Has Anutin become a pawn in Prayut’s COVID blame game?

As Public Health Minister, Anutin Charnvirakul is being blamed for perceived failures in handling Thailand’s latest and worst wave of COVID-19, whose tide of infections and deaths has triggered partial lockdowns in red zones including Bangkok.

The latest outbreak saw Thailand hit a record high of 15 COVID-related deaths on two consecutive days, April 27 and 28, bringing total fatalities to 84 since April 1.

Meanwhile, public calls for Anutin’s resignation are being amplified by a power struggle among government coalition partners, observers say.

On Saturday, a group called “Mor Mai Thon” (“Doctors Won’t Tolerate This”) launched a change.org petition calling for Anutin to be replaced as health minister by a more “capable” individual. By Wednesday, the petition had attracted more than 212,000 signatures.

Anutin, who is leader of the coalition Bhumjaithai party, calmly shrugged off the pressure and insisted he would stay on in his post.

“I will heed suggestions for improvement, but right now there’s no reason for me to quit,” the minister said on Tuesday.

He added that he worked with doctors from universities and public agencies, and if they could not “tolerate” this, then the country’s entire healthcare system must go.

“People who don’t like [me] can demand what they want, but I can also mobilise friends to vote for me,” he said.

Internal turmoil

Observers say there are signs of a powerplay between Prime Minister Prayut Chan-o-cha and Anutin, with the PM making clear moves to side-track the minister.

Anutin was not included in the working panel on vaccine procurement set up by Prayut earlier this month. The PM set up the panel in response to rising pressure over Thailand’s slow vaccine rollout.

Meanwhile, Prayut took time out from inspecting a Bangkok field hospital last week to publicly question Anutin and his team about the capacity of COVID-19 hotlines.

The premier said he had someone test the hotlines, but their calls went unanswered, so he ordered an increase in staff manning the emergency call centre.

On Monday, Prayut set up a centre for administration of vaccines under his own command. The centre will manage the rollout target of at least 30 million vaccinations over the next three months and 50 million by the end of the year.

The Cabinet on Tuesday also granted Prayut a mandate to temporarily enforce 31 items of legislation to curb the spread of COVID-19. The mandate previously lay in the hands of ministers.

Observers see this transference of power as a move to sideline politicians and consolidate Prayut’s authority.

Anutin appears to be well aware of these tactics and has quickly shifted the blame for handling the crisis to Prayut. On Monday, the minister absolved himself of responsibility by saying all major decisions had been made by the prime minister and that his ministry had no choice but to follow government policies.

“I’m a subordinate of the prime minister, who is the one with supreme power and responsibility. I follow the PM’s policies and orders and always report to him,” Anutin said.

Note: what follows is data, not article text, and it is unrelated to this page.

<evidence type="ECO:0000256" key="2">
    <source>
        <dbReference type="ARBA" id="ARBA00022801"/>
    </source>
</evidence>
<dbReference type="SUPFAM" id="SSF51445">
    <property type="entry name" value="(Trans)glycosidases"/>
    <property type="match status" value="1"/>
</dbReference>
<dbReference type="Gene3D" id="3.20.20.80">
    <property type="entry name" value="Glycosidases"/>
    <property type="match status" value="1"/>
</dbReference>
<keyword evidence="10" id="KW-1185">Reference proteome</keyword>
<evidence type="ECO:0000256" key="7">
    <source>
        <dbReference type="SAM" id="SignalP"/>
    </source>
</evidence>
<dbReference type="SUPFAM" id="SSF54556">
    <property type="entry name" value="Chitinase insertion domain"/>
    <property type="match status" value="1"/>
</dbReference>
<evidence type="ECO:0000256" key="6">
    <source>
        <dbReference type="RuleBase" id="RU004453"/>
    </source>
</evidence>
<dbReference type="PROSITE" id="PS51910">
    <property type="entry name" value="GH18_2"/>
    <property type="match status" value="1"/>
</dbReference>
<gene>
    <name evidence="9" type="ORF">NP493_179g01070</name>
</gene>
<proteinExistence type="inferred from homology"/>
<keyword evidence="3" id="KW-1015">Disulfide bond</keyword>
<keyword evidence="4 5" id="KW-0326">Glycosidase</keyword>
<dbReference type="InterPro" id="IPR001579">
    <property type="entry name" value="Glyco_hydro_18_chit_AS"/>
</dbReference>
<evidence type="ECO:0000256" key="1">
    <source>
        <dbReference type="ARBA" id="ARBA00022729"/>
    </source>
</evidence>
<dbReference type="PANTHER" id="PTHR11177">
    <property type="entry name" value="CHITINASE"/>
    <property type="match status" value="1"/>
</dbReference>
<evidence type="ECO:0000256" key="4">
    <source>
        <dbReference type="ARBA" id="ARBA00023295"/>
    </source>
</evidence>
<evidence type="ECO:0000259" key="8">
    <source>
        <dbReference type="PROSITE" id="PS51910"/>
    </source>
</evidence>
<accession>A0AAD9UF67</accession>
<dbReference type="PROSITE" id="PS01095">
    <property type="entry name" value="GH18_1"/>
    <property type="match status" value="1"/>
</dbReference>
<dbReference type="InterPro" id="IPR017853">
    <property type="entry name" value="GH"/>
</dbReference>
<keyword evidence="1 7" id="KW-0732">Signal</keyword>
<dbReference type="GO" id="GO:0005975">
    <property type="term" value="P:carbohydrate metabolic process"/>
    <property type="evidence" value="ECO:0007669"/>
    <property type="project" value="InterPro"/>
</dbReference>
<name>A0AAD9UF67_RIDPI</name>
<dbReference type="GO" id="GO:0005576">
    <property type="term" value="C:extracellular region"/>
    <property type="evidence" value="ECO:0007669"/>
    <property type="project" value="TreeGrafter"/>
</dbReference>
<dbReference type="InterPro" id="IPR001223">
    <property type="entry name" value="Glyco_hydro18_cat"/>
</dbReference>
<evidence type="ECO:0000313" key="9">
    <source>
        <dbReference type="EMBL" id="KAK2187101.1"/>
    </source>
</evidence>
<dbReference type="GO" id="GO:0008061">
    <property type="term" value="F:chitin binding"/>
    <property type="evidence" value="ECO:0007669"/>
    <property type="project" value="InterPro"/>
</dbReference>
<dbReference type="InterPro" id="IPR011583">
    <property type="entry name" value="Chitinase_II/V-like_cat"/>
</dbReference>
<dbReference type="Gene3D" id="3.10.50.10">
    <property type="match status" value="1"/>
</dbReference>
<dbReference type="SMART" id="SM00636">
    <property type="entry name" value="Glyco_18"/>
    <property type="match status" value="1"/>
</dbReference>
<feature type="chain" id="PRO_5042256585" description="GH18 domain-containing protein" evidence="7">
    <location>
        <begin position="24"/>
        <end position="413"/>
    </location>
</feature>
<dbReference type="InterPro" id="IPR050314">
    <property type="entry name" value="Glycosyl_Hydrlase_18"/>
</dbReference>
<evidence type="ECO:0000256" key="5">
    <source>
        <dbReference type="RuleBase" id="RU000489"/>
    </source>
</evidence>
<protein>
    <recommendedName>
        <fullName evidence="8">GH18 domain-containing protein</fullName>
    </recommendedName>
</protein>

He added that the agency responsible for combating the virus crisis was the Centre for COVID-19 Situation Administration (CCSA), chaired by Prayut.

“The CCSA has been operating with a single-command policy since March last year [during the first virus wave] and the Public Health Ministry has been following its policies all along,” Anutin said.

Conflict in the coalition

Observers say this is all part of a political blame game being played between the ruling Palang Pracharath Party and its coalition partners. In truth, under the state of emergency and CCSA, Prayut is the supreme commander of Thailand’s virus-control campaign while Anutin has little or no authority, they add.

Prayut wants to discredit Anutin by using public criticism of his ministry’s handling of the outbreak, said Yuthaporn Issarachai, a political scientist from the Sukhothai Thammathirat Open University.

“Also, criticising a coalition partner [about the hotlines] in public was unnecessary,” Yuthaporn said. “There’s obviously a battle for power going on within the coalition. The ruling Palang Pracharath may be trying to weaken Anutin’s Bhumjaithai.”

Yuthaporn also pointed out that Anutin deserves credit for acquiring 2 million doses of Sinovac from China in February, when Thailand was in desperate need of vaccine. However, Prayut took public credit when the doses arrived.

Anti-coup activist Sombat Boonngamanong believes Prayut’s strategy is to shift the blame to Anutin so as to avoid having to take responsibility for the crisis himself.

“This proves that Prayut is masterful and ruthless, while Anutin is incompetent and lacks the courage to speak up. The responsibility should be taken by the entire government, not just the Public Health Ministry,” Sombat said.

“I can’t imagine what Anutin’s political future and the image will look like after this blame game,” he added.

Observers, however, don’t think Prayut’s aim is to remove Anutin.

If he did, the entire government would fall because Bhumjaithai is the second-largest party in the coalition, said Yuthaporn.

 

Source: Thai Public Broadcasting Service (Thai PBS)